O Magnify the Lord with Me

I will bless the LORD at all times: His praise shall continually be in my mouth. My soul shall make her boast in the LORD: the humble shall hear thereof, and be glad. O magnify the LORD with me, and let us exalt His name together.

Psalm 34:1-3

As a church musician I know it’s hard to find time to practice a song for a special or offertory. And when you make it a group number, the more people involved, the harder it is to get together for practice.

For that reason, a lot of us prefer to perform solo. It’s easier to prepare, true—but it’s also tempting to get up and “wing it.” Your turn has come, and you’re not ready, so you open the hymnal and sing something, or you pull out a song you’ve done fifteen times already, and you do it again simply because you know it and feel comfortable with it.

But I ask, is that worship? Yes, there are plenty of songs worthy of repeating, but may I challenge you to repeat them because of the message they bear, and not because you were too lazy to learn something new.

May I also challenge you to put together more duets, trios, quartets, and ensembles—both vocal and instrumental. When looking for your next piano offertory, pick a duet, and then pick a partner. Not only does the preparation time unite you with your fellow musicians, forming a special bond of friendship, but it also pleases the Lord when we put forth the effort to strive for excellence in our worship. And it blesses the hearers too.

Just as there’s a time for repeating familiar songs, there’s also a time for solo performances. But group performances should be the rule rather than the exception. I believe this is scriptural. After all, in the Old Testament in particular, where worship music is spoken of quite frequently, it is almost always in the context of choirs and instrumental ensembles.

Are you working on a special for August? Talk with your fellow musicians, and ask them to join you, saying, “O magnify the Lord with me, and let us exalt His name together!”


Photo by Mic Narra on Unsplash

Weekly Photo Challenge: Vanishing Point

This week’s challenge is Cee’s Black & White Photo Challenge: Vanishing Point hosted by Cee Neuner from Cee N Photography.

Kohler & Campbell (9bw)

This was an old piano before it came home. My son and I were just deciding how to extricate it from its place in the back of a garage. While he summed up the situation, I lifted the fallboard a bit to examine the keys.

Ivory Ornaments bw

A bunch of keys have been cleaned, cut, sanded, and are now ready to be painted, lettered, and made into Christmas ornaments.

Key Tiles bw

Many small letter tiles have been cut from piano key extensions, sanded, painted, sanded again for a distressed look, and hand lettered. They will be added to a large Keyed Up, a set of piano keys used to store none other than keys!

 

Action bw

This last photo is an action waiting to be removed, disassembled, cleaned, and put to use.


Thanks again to Cee Neuner for her amazing directory, “For the Love of Challenges.” For the record, Cee’s directory lists not only photo challenges, but also writing and music challenges as well, and they are grouped by category. It’s very well organized.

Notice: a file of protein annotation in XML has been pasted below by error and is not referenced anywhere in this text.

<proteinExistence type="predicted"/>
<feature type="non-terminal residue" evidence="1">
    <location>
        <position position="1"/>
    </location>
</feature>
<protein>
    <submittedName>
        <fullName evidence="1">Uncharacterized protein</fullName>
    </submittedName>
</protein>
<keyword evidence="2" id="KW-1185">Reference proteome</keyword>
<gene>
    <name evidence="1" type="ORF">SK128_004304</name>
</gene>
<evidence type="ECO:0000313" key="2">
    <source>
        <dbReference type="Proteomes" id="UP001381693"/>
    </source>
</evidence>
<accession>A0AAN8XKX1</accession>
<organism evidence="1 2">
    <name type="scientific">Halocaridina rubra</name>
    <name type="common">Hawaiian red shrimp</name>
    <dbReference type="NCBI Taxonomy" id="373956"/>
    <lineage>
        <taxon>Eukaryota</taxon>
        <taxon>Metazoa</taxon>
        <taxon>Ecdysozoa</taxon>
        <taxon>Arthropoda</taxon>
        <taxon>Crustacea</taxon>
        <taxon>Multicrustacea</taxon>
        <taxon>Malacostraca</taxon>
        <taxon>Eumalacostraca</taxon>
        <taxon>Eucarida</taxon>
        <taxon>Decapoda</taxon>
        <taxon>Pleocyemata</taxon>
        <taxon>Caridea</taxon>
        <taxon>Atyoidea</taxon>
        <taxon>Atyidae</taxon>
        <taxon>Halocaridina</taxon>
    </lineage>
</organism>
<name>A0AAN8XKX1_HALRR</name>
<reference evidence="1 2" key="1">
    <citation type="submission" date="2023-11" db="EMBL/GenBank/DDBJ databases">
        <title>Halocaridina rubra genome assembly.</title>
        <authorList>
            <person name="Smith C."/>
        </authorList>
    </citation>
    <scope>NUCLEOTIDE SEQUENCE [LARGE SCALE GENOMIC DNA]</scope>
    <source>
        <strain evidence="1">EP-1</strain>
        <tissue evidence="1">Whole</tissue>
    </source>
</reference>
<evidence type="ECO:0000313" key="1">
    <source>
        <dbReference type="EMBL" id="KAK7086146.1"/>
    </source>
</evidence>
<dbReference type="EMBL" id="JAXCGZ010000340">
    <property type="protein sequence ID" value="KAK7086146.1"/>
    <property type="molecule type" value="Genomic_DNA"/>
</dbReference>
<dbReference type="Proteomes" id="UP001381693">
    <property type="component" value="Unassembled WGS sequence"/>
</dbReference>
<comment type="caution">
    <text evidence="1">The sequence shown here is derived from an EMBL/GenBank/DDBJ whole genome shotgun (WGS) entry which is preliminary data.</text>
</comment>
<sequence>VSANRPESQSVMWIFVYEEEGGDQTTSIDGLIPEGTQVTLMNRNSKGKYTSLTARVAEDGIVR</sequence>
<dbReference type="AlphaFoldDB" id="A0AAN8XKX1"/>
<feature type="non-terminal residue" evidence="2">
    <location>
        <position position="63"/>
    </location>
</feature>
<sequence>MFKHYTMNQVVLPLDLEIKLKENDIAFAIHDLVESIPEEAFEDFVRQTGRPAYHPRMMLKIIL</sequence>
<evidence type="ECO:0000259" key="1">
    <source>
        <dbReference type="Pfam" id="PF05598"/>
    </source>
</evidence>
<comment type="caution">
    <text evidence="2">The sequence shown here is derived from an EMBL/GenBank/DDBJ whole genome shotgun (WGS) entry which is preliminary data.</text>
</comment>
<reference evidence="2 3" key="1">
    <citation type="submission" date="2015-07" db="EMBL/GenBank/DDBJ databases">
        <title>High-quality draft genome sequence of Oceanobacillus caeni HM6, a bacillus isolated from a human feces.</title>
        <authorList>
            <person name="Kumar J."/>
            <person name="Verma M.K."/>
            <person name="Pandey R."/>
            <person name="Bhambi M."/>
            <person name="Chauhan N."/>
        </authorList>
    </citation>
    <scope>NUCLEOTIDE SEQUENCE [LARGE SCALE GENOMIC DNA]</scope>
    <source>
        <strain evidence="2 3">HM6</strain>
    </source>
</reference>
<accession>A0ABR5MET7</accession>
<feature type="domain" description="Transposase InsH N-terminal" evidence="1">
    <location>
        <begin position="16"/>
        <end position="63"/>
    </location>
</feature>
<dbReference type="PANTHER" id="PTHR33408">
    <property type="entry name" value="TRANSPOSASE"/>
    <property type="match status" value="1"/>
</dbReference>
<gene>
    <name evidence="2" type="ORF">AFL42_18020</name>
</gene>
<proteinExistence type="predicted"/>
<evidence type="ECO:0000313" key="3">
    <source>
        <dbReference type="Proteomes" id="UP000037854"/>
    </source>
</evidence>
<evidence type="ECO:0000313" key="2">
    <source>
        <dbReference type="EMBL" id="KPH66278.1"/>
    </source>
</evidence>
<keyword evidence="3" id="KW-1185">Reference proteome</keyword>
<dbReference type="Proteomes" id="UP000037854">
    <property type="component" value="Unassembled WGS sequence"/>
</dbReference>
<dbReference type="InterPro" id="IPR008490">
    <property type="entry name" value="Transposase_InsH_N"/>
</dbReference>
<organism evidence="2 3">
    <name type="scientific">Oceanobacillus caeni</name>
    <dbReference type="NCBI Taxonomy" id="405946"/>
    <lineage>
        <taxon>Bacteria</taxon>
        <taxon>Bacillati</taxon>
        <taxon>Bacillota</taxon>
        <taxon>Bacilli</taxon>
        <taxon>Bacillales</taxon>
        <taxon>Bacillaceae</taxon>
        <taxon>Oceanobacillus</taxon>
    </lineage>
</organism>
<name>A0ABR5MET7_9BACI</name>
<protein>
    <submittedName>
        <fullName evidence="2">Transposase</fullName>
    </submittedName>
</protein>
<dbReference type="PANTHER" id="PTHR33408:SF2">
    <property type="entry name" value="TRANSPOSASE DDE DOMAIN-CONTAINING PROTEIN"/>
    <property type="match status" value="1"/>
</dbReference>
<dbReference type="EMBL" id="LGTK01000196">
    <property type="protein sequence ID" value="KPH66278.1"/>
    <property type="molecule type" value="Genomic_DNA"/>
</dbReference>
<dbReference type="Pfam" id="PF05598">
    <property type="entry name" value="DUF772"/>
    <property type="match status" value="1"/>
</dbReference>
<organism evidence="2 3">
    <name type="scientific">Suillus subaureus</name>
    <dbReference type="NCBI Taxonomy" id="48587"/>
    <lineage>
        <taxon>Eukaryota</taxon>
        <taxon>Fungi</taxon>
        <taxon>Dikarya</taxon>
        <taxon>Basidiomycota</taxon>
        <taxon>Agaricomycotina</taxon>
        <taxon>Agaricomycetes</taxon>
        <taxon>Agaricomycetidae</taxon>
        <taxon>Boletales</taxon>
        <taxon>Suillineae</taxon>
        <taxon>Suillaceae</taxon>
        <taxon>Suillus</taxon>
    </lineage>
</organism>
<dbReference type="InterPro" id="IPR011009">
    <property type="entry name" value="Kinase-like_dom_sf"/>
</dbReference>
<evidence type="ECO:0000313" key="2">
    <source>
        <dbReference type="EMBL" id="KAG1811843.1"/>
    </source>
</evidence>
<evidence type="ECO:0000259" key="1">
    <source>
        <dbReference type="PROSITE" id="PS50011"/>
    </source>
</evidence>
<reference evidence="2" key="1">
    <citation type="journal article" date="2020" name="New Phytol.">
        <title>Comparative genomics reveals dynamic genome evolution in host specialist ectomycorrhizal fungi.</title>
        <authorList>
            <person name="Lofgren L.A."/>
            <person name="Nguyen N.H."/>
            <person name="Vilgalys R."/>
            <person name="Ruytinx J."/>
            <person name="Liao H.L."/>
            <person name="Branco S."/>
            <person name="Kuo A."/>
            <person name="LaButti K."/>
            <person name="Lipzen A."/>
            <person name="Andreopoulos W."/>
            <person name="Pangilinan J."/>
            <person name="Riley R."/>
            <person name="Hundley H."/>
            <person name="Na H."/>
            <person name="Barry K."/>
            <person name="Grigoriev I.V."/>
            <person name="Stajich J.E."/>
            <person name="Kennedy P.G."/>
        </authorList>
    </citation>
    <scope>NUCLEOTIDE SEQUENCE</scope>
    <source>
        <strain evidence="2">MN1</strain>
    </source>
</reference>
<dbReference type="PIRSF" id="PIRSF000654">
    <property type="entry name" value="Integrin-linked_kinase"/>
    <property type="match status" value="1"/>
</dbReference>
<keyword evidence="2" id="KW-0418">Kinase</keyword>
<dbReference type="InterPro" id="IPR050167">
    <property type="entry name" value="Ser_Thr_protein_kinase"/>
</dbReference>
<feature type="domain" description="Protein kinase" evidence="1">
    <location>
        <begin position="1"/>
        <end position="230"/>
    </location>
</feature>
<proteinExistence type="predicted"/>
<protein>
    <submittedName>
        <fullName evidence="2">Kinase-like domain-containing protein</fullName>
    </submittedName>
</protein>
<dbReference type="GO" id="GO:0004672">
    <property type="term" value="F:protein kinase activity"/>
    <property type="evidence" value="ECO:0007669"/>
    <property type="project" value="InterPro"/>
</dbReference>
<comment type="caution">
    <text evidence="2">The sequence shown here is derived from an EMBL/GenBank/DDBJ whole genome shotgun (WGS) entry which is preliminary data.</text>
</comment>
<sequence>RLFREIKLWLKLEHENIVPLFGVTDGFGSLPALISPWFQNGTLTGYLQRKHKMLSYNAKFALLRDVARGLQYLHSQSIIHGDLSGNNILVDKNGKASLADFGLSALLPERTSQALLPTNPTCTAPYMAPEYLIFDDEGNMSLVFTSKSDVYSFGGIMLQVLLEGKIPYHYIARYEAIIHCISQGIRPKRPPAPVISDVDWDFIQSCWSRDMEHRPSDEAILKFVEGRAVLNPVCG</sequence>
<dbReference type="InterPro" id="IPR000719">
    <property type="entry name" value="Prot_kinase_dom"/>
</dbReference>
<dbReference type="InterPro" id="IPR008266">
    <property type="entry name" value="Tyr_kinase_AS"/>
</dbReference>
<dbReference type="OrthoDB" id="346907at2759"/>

Weekly Photo Challenge: Worship

This week’s challenge is “Worship” hosted by Frank from Dutch Goes the Photo. My photos for this week’s challenge would not win any contests or strike awe in the viewer, but they do capture true worship in action, not the shadow of a place where worship once took place, however romantic that haunting scene may now appear.

You know, the funny thing is, I’ve been involved in church music for most of my life, but I’ve been hard pressed to find a photo of someone seated at the piano during an actual worship service. I have a growing collection of photos of church buildings, but almost no representatives of the worship that takes place on the inside, and particularly at the piano bench. I suppose that’s because it’s hard to take pictures while worshiping, and especially while playing. 🙂 But here’s one that someone else took and gave to me, taken from close to the back of the sanctuary. It’s rather small, I know, but this tiny frame holds some huge memories for yours truly.

music ministry

Nearly 1,000 miles separate me from that congregation now, but as I look at the photo, I can hear the music coming from the baby grand piano, blending nicely with the crisp tones of Jimmy’s trumpet. As the song of praise draws to its dramatic conclusion, a chorus of amens echoes throughout the pews, then the pastor rises to the pulpit to continue the service with a message from God’s Word.

Below is another example of piano worship. This one was taken just last summer, when my daughter and I went to Mexico to visit some dear, sweet missionary friends, Tom and Jean Zartman, in Monterrey. Mary and I sang a duet, and she played a piano solo in the Sunday morning service, which meets in the lower floor of a dance studio. As you see, it’s not the building that matters, but the people. This church—this congregation—meets three times throughout the week, in three different places. But they are the same church. This serves to remind me that the church is not a building, but a body of believers who join together to worship the Lord Jesus Christ and sing His praises.

Where will you worship this coming Sunday?

Young lady playing solo on keyboard

 

Thanks again to Cee Neuner for her amazing directory, “For the Love of Challenges.” For the record, Cee’s directory lists not only photo challenges, but also writing and music challenges as well, and they are grouped by category. It’s very well organized.